After the second revision, though, certain scholars, including Dundes, started surfacing and discussing various critiques of the AT Index. Some of these were methodological, and focused on the criteria used to sort stories, or questioned the utility of sorting at all. Others were sociopolitical. “A lot of the titles of the earlier tale types were actually kind of sexist,” says Jorgensen. “They would erase female agency.”
She gives as an example one of her favorite tale types, number 451, in which a maiden goes to great length to rescue her seven brothers, who have been transformed into ravens (or, in some versions, swans or rooks). Under the Aarne-Thompson system, this type of story was called “The Brothers Who Were Turned Into Birds,” despite the fact that their sister is the clear protagonist.
This kind of thing was particularly disappointing because, as the scholar Torborg Lundell explained in a 1986 paper, unabridged versions of folktales are often more complex than their popular reinterpretations. “The model for female conduct reflected in [folktales and fairytales]… is far from confined to the submissive beauty of popular selections and Walt Disney’s dramatizations,” Lundell writes.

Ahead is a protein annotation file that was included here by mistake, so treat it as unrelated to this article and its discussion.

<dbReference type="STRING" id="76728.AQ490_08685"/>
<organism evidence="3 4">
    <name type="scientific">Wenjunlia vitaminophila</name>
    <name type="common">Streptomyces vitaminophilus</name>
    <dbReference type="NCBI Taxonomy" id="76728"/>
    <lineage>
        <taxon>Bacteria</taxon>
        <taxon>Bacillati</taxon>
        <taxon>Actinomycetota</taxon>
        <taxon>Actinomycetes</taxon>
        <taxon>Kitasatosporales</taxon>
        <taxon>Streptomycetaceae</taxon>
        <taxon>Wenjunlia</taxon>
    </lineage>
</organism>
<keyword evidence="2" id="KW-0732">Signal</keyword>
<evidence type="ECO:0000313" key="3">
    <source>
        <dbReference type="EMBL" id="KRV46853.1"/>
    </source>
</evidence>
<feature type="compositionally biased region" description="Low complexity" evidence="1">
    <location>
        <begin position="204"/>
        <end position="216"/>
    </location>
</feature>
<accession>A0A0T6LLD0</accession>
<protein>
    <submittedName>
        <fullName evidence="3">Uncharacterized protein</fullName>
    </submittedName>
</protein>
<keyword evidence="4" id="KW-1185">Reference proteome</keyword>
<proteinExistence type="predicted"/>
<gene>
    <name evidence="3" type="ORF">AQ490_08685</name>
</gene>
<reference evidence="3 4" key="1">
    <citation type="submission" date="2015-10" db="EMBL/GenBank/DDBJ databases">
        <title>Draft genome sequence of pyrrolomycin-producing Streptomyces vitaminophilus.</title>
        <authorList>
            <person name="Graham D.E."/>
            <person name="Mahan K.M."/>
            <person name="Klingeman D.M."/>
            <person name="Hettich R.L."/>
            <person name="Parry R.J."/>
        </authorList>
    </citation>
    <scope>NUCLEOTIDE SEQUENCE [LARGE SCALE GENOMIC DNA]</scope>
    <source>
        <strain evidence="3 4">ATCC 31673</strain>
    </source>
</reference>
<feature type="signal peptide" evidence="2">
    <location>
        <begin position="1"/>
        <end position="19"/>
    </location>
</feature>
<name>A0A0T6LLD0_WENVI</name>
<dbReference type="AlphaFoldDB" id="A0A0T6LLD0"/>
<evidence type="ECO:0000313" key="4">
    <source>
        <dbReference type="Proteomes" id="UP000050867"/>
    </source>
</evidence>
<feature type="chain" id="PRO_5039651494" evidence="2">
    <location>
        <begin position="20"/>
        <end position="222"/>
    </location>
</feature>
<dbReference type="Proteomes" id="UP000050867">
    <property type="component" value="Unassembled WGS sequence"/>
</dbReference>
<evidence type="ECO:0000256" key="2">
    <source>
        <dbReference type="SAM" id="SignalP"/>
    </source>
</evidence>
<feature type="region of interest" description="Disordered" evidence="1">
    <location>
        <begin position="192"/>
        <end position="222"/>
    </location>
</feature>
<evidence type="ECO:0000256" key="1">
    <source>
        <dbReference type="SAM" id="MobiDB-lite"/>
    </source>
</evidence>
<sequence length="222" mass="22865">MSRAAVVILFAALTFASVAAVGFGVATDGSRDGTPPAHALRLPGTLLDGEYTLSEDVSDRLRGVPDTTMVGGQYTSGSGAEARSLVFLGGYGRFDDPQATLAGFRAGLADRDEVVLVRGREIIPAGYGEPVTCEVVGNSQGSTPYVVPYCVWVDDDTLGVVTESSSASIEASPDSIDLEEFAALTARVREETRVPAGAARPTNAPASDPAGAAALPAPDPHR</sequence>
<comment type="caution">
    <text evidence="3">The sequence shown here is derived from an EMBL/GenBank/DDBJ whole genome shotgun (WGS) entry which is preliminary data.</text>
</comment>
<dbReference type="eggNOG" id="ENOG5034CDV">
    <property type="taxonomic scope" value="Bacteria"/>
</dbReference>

So in the early 2000s, another folklorist, Hans-Jörg Uther of Germany—the “U” in “ATU”—stepped up to the plate. Along with a team of international researchers, Uther consolidated similar tale variants, rewrote summaries, and added over 250 new types and subtypes (such as 777A*, “The Man in the Moon”). The team also made a special effort to include tales from underrepresented groups, and to correct for sexism. ATU 451, for example, is now called “The Maiden who Rescues Her Brothers.” The result, a three-volume work titled The Types of International Folktales, is over twice as long as previous efforts.
Researchers are, it seems, having a blast with it. Jorgensen recently used the classification system to study tales in which a heroine is forced to maintain a vow of silence, including ATUs 451, 533 (“The Speaking Horse Head”) and 442 (“The Old Woman in the Forest”). Last year, two researchers from Portugal ran a phylogenetic-style analysis on a big chunk of tale types, in an attempt to figure out the “ancestor” of today’s multitude of stories. (The strongest contender: ATU 330, “The Smith Outwits the Devil.”)
Of course, it’s still not perfect. “It’s not as multicultural as it could be,” says Jorgensen. “It’s still slim on certain parts of Africa and Asia.” Some scholars allege that tale type names continue to reflect prejudices—stories in which a beautiful princess is forced into catatonic sleep by her stepmom, for example, are currently called “Snow White,” even though they also occur in cultures where white skin is not the norm. Still others argue that having tale types at all can encourage abstraction and decontextualization.
Sometimes, though, that very abstraction and decontextualization makes for its own, curiosity-inducing poetry. Don’t you want to know what happens, across cultures, in ATU 570, also known as “Bunnies Beware of the King”?